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NEW YORK—March 5, 2013. In recent years, there has been a powerful shift in the creative industry. Many design and architecture professionals have turned their efforts toward self-initiated work that has the potential for positive social impact. While the recent emergence of a flourishing social design field is a much-needed shift of consciousness for the creative professions, there is still a great deal for practitioners to learn about using their talents in a sustainable way.
“Too often, even the best and most creative social design concepts fall flat at the implementation stage. In many cases the imagined impact is far greater than the actual impact,” said Mark Randall, principal of Worldstudio and co-founder of Design Ignites Change. “As creative professionals learn to transfer their skills from working in service of their clients to working as entrepreneurs or in direct partnership with non-profits and communities, we have found one of the greatest needs to be informed guidance from experienced advisers on how to make their concept a reality.”
A new program developed by Design Ignites Change and AIGA, the professional association for design, aims to address this need: Creative professionals with a concept that has the potential to ignite positive change are invited to apply for a “Design Ignites Change | AIGA Fellowship” by June 7, 2013. Award recipients will receive seed funding to get their projects started, but more importantly they will receive professional guidance and mentoring on how to turn concepts into reality, to support lasting change. The combined funding and mentoring for each recipient is valued at $10,000.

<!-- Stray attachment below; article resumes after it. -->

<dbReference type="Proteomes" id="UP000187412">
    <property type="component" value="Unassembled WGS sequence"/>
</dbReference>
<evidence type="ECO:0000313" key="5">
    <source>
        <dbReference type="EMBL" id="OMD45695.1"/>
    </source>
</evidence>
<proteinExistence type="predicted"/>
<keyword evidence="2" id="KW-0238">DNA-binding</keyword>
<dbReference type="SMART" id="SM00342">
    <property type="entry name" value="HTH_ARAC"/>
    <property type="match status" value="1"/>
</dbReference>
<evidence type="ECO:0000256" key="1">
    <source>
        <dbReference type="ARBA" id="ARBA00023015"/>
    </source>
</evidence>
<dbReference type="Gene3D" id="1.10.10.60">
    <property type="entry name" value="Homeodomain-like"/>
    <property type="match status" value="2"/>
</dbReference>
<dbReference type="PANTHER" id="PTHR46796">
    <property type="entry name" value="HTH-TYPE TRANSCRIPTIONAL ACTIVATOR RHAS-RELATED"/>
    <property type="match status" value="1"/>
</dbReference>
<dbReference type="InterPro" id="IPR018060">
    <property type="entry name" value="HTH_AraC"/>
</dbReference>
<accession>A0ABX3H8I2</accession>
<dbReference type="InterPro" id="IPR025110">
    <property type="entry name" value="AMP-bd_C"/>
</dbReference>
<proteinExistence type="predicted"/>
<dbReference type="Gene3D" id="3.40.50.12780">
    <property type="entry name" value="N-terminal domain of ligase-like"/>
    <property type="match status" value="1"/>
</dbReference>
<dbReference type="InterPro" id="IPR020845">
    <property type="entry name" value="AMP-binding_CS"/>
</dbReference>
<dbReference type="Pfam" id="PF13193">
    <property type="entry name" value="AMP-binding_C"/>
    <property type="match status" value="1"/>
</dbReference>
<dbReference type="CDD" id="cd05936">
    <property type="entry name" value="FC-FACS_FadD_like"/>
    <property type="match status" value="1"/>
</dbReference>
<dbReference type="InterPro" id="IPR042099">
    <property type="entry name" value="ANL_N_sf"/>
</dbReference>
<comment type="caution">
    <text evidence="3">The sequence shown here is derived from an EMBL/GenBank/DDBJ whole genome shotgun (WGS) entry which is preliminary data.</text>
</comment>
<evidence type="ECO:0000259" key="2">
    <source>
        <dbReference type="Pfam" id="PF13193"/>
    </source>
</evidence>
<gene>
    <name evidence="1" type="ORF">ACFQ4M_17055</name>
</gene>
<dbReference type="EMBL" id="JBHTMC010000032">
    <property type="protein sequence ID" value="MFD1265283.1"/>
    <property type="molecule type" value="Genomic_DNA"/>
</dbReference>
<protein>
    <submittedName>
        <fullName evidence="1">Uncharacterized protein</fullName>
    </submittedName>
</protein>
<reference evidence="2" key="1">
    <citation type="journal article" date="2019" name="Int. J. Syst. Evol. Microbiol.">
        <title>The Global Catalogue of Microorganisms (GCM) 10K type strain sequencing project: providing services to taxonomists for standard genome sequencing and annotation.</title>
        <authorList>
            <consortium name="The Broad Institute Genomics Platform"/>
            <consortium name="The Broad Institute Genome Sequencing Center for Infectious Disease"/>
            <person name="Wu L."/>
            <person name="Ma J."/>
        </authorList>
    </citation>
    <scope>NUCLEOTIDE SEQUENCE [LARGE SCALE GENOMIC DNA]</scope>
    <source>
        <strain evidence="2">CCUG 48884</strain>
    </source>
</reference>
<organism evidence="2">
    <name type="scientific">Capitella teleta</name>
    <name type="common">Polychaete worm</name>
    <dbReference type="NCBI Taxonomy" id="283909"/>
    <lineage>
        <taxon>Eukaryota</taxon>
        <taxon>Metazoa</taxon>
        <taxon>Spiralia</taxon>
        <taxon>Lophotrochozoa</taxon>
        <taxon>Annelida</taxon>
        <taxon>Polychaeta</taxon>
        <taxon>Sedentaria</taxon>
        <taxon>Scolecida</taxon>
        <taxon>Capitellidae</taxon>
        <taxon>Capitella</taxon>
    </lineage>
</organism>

Design has traditionally been a service industry where a client drives the inception and development of a project; this fellowship will support individuals breaking from this mold with an entrepreneurial spirit to initiate their own concepts. This not only helps designers use their skills in new and exciting ways, but also allows an opportunity for fresh, creative passion to be injected into the social sector.
In addition to fostering powerful projects, the fellowship aims to expand the capacity of the design profession working in the field of social innovation. Educating the creative community on how to successfully implement socially-inspired work through case studies of fellowship projects is an important part of the program.
For more information and to download an application, visit www.aiga.org/design-ignites-change-fellowship.
Design Ignites Change, a collaboration between the Adobe Foundation and Worldstudio, believes that creativity holds enormous power to spark positive social change. We support creative professionals, as well as high school and college students, who use design thinking—the combination of unleashed creativity and executable actions—to improve the lives of individuals and communities. We currently do this through awards, scholarships, mentoring, fiscal sponsorship and workshops.
AIGA is the professional association for design, a nonprofit
organization dedicated to advancing design as a professional craft, strategic